COVID-19 has altered plans for aspiring lawyers to take the Law School Admission Test (LSAT), sit for bar exams and launch their careers. Yet, many have persevered and overcome the challenges brought on by the ongoing pandemic.
Brea Williams is a second-generation college student who graduated from the historically Black Alabama State University this past May and had planned to take a gap year pre-COVID.
“It was a blessing for me personally because I got downtime to actually organize and plan out what I wanted to do for myself,” Williams said. The gap year also allowed her some time to deal with grief following the loss of her father and best friend during her senior year.
“Law school is very intense,” Williams added. “You can’t halfway be there. You have to be 110%.” Brea Williams Williams is taking the LSAT in November and is paying $1,200 for a test prep course.
“Institutions [like Alabama State] aren’t prepped into generationally making sure there’s a [preparatory] class for law students because we’re just getting to a point where we have our first bachelor’s degree,” she said.
So she had to take matters into her own hands.
Even with the extra time to study, Williams said she is still worried about doing well on the LSAT-Flex, which is a condensed version of the traditional in-person LSAT exam. The LSAT-Flex has fewer questions than the LSAT and is administered virtually. Also challenging is the prospect of paying $45 to cancel a request to send scores to law schools should aspiring law students not get the score they had hoped for, Williams added.
“But if you asked me, it’s another systemic thing,” she said. However, it is not stopping her from continuing her studies and becoming the first person in her family to earn a law degree.COVID-19 can also impact how aspiring lawyers finance their legal education.At the 7th Annual National HBCU Pre-Law Summit and Law Expo, founded by attorney Evangeline Mitchell and sponsored in conjunction with the Law School Admission Council two weeks ago, Teria M. Thornton, manager for education and diversity initiatives at AccessLex, offered participants a reality […]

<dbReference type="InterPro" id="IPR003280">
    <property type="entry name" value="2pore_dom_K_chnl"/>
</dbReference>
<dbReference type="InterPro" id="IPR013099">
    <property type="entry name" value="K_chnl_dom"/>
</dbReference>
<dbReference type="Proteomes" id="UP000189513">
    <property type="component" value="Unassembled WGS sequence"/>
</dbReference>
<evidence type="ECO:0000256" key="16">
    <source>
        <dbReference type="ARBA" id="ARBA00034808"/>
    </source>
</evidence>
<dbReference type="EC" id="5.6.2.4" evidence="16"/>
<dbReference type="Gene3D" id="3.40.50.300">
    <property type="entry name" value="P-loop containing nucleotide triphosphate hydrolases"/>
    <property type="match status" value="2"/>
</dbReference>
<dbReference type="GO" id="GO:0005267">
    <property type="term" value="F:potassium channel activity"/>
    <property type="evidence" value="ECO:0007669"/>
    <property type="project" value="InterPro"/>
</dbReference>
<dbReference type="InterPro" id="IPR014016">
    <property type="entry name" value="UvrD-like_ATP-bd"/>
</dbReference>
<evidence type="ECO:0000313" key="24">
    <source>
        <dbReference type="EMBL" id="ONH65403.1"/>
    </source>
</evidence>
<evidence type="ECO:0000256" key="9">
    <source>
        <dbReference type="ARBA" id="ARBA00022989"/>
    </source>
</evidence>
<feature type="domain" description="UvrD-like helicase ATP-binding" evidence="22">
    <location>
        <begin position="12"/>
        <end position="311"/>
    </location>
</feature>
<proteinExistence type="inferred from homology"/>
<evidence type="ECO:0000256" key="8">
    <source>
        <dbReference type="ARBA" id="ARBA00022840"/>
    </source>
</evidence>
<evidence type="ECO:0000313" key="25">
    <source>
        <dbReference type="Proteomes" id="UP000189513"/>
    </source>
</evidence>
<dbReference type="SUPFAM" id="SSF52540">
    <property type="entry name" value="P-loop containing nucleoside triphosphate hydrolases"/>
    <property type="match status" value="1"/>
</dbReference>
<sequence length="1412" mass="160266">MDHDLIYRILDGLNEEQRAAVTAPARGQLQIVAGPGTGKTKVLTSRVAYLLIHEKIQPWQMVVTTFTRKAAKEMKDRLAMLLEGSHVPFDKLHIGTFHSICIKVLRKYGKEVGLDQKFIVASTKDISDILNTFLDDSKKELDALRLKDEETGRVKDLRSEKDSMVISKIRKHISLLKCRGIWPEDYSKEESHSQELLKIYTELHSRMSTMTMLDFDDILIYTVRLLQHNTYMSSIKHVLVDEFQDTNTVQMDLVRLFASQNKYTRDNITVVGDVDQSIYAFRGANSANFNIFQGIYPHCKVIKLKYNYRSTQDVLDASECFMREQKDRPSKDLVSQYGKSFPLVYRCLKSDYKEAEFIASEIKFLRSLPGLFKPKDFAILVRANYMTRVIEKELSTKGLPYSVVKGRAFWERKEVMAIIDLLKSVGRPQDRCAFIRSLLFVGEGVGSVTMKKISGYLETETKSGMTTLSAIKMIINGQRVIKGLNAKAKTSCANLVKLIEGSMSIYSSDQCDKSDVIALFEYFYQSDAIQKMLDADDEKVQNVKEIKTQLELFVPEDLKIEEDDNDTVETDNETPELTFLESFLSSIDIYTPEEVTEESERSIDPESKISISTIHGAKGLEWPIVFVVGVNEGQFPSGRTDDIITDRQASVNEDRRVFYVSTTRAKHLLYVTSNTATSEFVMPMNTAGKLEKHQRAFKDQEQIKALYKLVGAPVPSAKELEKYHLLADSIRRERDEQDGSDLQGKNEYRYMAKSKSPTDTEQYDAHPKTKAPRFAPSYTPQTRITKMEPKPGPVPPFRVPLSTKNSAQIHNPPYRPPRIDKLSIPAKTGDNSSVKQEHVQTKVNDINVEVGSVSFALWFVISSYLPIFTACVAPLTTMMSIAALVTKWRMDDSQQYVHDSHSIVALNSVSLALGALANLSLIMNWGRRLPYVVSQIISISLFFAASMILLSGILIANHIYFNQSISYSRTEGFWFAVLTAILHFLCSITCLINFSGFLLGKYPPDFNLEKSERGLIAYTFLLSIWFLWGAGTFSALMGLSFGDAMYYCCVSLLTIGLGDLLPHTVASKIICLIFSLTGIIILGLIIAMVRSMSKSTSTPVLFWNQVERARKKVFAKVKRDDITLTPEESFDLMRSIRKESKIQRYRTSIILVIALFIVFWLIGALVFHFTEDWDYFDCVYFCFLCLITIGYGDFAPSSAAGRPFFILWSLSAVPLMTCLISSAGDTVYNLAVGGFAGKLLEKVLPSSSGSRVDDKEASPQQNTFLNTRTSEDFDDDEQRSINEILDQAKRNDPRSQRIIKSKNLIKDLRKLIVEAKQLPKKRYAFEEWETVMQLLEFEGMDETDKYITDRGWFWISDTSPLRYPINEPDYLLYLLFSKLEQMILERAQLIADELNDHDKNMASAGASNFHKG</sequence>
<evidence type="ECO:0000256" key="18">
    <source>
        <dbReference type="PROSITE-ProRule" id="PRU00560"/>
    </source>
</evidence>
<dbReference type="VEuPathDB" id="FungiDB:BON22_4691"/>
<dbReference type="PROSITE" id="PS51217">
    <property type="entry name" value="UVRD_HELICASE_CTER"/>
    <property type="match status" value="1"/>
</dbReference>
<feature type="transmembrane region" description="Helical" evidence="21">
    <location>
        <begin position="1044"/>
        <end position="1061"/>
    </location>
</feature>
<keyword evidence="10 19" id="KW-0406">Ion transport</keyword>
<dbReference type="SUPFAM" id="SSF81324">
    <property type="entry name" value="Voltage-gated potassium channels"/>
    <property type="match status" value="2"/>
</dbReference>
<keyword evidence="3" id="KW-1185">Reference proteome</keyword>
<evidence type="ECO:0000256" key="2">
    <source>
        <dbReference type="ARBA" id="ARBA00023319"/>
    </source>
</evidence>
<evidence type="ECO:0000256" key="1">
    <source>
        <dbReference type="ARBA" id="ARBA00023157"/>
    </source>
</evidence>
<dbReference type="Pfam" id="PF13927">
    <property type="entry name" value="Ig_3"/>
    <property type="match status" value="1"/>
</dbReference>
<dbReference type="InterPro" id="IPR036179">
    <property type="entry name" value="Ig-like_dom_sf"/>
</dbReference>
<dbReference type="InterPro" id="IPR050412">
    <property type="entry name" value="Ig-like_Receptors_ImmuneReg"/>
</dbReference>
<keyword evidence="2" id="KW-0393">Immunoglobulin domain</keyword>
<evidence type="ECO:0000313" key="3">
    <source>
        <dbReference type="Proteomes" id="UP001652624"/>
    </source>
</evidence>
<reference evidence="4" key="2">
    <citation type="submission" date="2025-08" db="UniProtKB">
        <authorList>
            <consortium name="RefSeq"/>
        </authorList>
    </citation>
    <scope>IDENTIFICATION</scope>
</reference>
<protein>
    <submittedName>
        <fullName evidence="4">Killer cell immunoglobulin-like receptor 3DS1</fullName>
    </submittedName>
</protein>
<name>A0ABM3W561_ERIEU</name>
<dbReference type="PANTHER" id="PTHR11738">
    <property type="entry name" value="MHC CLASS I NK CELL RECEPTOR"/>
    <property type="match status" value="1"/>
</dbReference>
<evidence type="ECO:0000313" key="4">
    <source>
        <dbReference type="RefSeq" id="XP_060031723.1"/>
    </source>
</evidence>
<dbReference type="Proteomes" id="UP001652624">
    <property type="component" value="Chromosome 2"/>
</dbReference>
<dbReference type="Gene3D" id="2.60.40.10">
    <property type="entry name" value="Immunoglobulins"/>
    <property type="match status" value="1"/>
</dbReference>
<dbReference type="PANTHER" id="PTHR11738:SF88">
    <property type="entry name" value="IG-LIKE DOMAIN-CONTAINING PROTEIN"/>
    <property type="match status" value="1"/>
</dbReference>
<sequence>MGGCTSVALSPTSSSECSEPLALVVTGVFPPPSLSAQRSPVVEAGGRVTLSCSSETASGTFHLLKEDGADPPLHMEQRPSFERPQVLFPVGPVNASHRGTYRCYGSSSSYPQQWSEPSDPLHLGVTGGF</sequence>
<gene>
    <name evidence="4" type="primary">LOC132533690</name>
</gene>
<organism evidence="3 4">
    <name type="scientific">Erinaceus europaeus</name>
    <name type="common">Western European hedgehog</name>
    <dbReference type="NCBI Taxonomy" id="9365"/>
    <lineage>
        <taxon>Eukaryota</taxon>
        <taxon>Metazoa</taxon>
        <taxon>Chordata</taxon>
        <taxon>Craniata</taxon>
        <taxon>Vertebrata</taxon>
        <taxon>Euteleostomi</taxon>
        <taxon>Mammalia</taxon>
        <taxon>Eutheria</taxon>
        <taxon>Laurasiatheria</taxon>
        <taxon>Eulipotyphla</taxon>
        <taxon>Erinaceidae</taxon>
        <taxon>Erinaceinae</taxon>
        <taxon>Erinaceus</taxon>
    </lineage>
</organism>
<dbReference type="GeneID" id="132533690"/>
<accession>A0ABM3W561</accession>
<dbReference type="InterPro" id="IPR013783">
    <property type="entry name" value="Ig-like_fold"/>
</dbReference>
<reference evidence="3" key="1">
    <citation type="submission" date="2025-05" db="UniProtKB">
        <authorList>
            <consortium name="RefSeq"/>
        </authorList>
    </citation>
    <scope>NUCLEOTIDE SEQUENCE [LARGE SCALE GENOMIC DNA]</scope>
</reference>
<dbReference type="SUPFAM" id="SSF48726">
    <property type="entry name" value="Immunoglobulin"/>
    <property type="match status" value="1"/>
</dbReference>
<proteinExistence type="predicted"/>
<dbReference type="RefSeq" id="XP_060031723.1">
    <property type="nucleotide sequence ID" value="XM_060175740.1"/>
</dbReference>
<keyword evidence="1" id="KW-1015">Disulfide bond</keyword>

BUCYRUS – Two veteran local attorneys are seeking to be judge in the Crawford County Court of Common Pleas, Probate and Juvenile Division.
Debra A. Garverick, a Democrat from Galion, and Patrick T. Murphy, a Republican from Tiro, are seeking to replace longtime Judge Steven Eckstein, who died on March 30 at age 73. Eckstein would have been prevented from seeking another term this fall because of his age. In May, Ohio Gov. Mike DeWine appointed Murphy to complete the term.
Both attorneys cite their many years of experience among their qualifications for the job. Patrick Murphy
Murphy was born in Bucyrus and grew up in Crawford County, graduating from Colonel Crawford High School in 1973. His parents owned Murphy’s Carpet and Linoleum in Bucyrus. He married his high school sweetheart, Joyce, when they were 19, and they will celebrate their 47th anniversary on Oct. 19. They have three children and four grandchildren, all of whom live nearby. He also has dogs, cats and chickens.
Murphy earned bachelor’s degrees in forestry and in oil and gas from the Ohio State University before moving on to law school.
He is a member of Sacred Heart Catholic Church and Knights of Columbus. He participated in Rotary for 20 years and has coached swimming, baseball and flag football at the YMCA and little league baseball teams in Bucyrus and North Robinson.
He’s been practicing law in Crawford County for 40 years, and served as prosecutor for the village of Chatfield for about 15 years. He said he’s done some probate work, but mostly has dealt with juvenile custody issues.
He said he has tried 125 jury trials and probably 5,000 bench trials involving children and family matters in his 40-year career.
"I’ve had to say that the best experience that qualifies me over my adversary is the fact that I have 40 years of experience representing children and parents," he said. "I’ve litigated this stuff for 40 years. … That gets me into the psyche of a family and what drives people to do things, and I think I have unique experience in that regard. Plus, I am a […]